Capital One Cup defeat to Swansea, while awful for Brendan Rodgers and Liverpool, will go down as arguably the lowest point in what has been in many ways a fantastic career for Cole.
Cole’s current situation serves as a reminder of just how far you can fall in football. A man who has three Premier League winner’s medals, three FA Cup winner’s medals, and 56 England caps, found himself booed by his own fans, and controversially criticised by his new manager last week.
The decision by Rodgers to substitute Cole at half time was compounded by his comments in the press after the game, which led to further humiliation for the former Chelsea man.
“Joe Cole had an opportunity, the club has invested an astronomical sum of money in a talented player and he has to seize his opportunities,” Rodgers said.
“It [Liverpool’s approach] was too slow, it just was not what I would expect from a team I had set up to be dynamic so I think it was a difficult night for him.”
Two big questions have emerged from Liverpool’s Wednesday night debacle, the first being the issue of where on earth does Joe Cole go from here? The second and most controversial, is did Brendan Rodgers cross a line with his criticism?
Rodgers has already shown in his short time as Liverpool manager that he is not afraid to speak his mind. Andy Carroll and Stewart Downing have already discovered this first hand, and now Joe Cole has felt the full force of his manager’s frustration.
The reference to the ‘astronomical’ wages Cole is on at Anfield seemed to overstep the mark, as never before have you heard a manager come out and make a reference to a player being overpaid. The Liverpool fans already know about Cole’s hefty salary, which fuels their dislike of their number 10. I don’t see how Rodgers’ reference to his wages is going to help repair that relationship, and in turn help Cole perform any better.
It seemed Wednesday night’s defeat to a former club really hurt Rodgers, who found himself ridiculed by the fans who used to adore him with chants of ‘you’re getting sacked in the morning’ ringing around Anfield. Perhaps in the immediate aftermath of the game Rodgers let his frustration get the better of him, and directed his anger towards Cole, a man who is something of an easy target.
Liverpool fans have never particularly warmed to Cole since his arrival in the summer of 2010. Signed by Roy Hodgson on a free transfer, Cole was immediately made one of Liverpool’s highest earners on a salary of £100k a week in a bid to see off other competitors for his signature. The high wages have always been a source of anger for Liverpool fans, alongside the fact he spent so many years at fierce rivals Chelsea.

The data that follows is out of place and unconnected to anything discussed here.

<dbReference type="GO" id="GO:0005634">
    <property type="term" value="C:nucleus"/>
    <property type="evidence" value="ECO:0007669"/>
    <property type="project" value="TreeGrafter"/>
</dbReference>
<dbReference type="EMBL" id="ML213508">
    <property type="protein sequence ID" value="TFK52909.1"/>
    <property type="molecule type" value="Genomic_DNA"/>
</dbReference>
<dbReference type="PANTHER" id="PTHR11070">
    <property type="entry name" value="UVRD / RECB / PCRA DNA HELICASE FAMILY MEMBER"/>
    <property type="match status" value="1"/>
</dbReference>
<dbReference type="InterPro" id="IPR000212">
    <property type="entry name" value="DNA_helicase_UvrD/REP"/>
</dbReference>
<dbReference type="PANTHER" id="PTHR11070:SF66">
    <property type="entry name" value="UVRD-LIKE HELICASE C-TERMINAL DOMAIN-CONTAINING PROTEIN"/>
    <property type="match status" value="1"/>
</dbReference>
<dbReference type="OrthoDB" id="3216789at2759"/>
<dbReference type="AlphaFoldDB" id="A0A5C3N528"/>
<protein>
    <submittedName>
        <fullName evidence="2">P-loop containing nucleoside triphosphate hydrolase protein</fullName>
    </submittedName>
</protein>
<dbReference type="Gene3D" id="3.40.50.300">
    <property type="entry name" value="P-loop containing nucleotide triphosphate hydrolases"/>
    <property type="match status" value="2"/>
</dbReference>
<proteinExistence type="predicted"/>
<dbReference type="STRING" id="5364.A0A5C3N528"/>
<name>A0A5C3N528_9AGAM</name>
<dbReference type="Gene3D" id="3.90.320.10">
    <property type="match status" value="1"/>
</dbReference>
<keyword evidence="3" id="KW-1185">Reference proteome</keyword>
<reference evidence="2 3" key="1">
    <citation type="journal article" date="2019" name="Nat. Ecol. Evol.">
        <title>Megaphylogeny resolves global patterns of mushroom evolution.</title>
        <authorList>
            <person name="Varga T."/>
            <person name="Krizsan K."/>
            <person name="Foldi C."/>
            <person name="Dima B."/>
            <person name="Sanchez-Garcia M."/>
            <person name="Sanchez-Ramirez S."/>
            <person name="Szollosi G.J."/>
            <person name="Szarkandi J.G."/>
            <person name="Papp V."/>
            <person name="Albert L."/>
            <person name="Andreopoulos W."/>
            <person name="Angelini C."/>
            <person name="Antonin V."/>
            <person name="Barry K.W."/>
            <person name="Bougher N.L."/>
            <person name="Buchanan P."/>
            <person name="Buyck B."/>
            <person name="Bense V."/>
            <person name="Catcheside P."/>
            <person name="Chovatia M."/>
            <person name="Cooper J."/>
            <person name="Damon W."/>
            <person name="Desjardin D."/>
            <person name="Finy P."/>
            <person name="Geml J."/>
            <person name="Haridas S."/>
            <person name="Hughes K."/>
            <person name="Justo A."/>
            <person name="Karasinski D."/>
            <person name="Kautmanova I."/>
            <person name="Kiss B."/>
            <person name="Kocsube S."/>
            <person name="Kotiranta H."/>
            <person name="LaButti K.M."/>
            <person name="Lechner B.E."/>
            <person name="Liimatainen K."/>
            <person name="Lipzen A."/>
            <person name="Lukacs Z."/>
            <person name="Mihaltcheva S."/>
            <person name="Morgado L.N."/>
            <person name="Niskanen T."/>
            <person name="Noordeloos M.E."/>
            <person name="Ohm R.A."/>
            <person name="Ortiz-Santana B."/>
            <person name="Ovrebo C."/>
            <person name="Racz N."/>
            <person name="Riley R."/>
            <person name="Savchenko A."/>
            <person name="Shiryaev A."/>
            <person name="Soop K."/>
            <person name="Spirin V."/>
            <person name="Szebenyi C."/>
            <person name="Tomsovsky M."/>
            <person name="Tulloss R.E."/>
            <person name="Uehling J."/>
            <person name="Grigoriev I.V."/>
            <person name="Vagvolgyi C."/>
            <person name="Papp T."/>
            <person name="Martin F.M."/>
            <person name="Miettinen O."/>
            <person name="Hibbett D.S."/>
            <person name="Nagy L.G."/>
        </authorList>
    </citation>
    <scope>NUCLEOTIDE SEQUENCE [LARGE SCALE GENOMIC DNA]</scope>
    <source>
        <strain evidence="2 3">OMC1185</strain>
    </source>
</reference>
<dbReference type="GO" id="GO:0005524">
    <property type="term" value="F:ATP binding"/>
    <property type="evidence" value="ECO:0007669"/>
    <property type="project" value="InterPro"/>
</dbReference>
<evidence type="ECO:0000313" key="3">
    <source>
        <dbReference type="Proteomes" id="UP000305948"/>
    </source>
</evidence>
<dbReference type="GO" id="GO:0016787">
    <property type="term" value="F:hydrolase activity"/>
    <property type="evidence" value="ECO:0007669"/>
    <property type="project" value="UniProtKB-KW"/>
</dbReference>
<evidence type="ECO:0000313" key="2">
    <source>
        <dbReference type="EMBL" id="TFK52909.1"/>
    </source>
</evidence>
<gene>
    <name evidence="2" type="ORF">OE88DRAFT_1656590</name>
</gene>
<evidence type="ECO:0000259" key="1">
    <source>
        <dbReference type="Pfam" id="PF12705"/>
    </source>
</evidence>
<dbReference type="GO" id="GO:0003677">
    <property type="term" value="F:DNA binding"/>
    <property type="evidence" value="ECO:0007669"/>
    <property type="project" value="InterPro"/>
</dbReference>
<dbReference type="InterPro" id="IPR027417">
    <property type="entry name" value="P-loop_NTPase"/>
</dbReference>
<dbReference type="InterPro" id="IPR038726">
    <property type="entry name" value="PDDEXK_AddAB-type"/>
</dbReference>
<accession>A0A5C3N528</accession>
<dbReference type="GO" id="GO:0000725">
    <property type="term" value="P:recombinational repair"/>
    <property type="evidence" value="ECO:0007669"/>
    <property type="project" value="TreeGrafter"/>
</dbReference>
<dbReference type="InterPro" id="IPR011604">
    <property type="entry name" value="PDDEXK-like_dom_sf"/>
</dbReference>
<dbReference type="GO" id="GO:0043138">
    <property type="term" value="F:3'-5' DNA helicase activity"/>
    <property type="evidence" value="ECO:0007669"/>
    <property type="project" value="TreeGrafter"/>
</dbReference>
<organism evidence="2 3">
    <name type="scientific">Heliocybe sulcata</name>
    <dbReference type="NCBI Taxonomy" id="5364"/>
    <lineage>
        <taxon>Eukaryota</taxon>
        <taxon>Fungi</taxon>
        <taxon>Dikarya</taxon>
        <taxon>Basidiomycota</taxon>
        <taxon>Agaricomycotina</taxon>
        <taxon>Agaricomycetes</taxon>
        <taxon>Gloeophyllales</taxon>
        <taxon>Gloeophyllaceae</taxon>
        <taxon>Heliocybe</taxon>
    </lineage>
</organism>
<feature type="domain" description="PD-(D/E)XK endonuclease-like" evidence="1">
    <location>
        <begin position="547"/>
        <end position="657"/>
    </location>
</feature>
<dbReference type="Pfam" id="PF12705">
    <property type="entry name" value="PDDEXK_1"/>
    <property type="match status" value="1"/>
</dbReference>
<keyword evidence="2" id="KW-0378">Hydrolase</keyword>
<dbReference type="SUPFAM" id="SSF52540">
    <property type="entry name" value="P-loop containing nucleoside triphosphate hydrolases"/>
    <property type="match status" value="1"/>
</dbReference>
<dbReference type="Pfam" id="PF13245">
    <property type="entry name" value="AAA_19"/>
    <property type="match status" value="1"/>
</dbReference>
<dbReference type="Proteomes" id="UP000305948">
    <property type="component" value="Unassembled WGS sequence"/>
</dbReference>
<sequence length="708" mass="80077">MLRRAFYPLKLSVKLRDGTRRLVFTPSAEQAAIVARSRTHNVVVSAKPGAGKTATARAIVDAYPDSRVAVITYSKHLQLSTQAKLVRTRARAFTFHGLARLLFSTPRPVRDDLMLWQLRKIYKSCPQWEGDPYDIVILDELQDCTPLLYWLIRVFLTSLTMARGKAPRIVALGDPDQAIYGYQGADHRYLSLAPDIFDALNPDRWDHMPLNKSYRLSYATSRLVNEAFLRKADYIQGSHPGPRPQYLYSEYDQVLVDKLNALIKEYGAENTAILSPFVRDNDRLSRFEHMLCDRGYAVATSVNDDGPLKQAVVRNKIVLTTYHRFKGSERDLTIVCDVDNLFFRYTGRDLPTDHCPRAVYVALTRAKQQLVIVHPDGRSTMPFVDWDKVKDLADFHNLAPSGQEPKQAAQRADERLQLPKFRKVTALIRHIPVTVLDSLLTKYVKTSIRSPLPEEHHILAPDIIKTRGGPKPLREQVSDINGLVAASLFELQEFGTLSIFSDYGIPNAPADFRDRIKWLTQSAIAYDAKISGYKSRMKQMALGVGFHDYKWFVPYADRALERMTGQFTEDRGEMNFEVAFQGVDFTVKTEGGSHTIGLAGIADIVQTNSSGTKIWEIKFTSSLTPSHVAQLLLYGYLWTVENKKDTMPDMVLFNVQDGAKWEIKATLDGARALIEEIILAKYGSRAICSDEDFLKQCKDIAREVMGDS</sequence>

A red card on his Premier League debut was a sign of things to come, as Cole struggled for fitness and form before losing his first team place with the arrival of Kenny Dalglish. A successful loan spell at Lille followed last season, with 9 goals in 38 games and regular Champions League football – it seemed the old Joe Cole was close to a comeback.
Rodgers seemed keen to keep him at Anfield, and brought him on as a substitute at West Brom on the opening day of the season, until a hamstring injury struck, ruling him out for the next five weeks. Since then his appearances have been restricted to just one substitute outing in the goalless draw with Stoke, and the first half against Swansea last week.
It begs the question, does the amount of time Cole has had on the pitch warrant such criticism? Is 100 minutes of football over the course of this season enough to make a judgement on his form?
With Liverpool so desperately short of attacking options, it seems strange that Rodgers was eager to cut his losses so quickly on Wednesday and then openly criticise one of the most experienced attacking players Liverpool have on offer. His form at Lille last season showed he is still capable performing to a high level. Perhaps there is something going on behind the scenes, but the sudden disregard seems all a bit odd.
Let us not forget this is a man who was a regular under the likes of Jose Mourinho, Sven Goran-Erikson and Luiz Felipe Scolari, all managers with achievements and pedigree that far outweighs Rodgers’. A bad 45 minutes on Wednesday did not warrant such public criticism, especially for a player like Cole who has achieved a lot in the game. Rodgers should have kept his thoughts to himself.
It appears Cole has no future at Anfield, after he was left out of the squad for the weekend’s match with Newcastle. It is almost unexplainable as to why it has not clicked for him at Liverpool, with such anticipation from the fans on his signing in 2010, and quiet excitement following his return from Lille this summer. There is a talented player in there somewhere, but for whatever reason it seems Liverpool and Rodgers have given up hope of utilising it.
Staying at Anfield unwanted and left to rot in the reserves would be a sad way for Cole to end his career. At 31, he may feel something more drastic than a loan move to Lille is needed if he is to gain any sort of enjoyment from the twilight of his career.
Do you think Rodgers overstepped the mark with his criticism of Joe Cole? Or was it justified? Follow me on Twitter @LukeGreenwood89 and let me know your thoughts.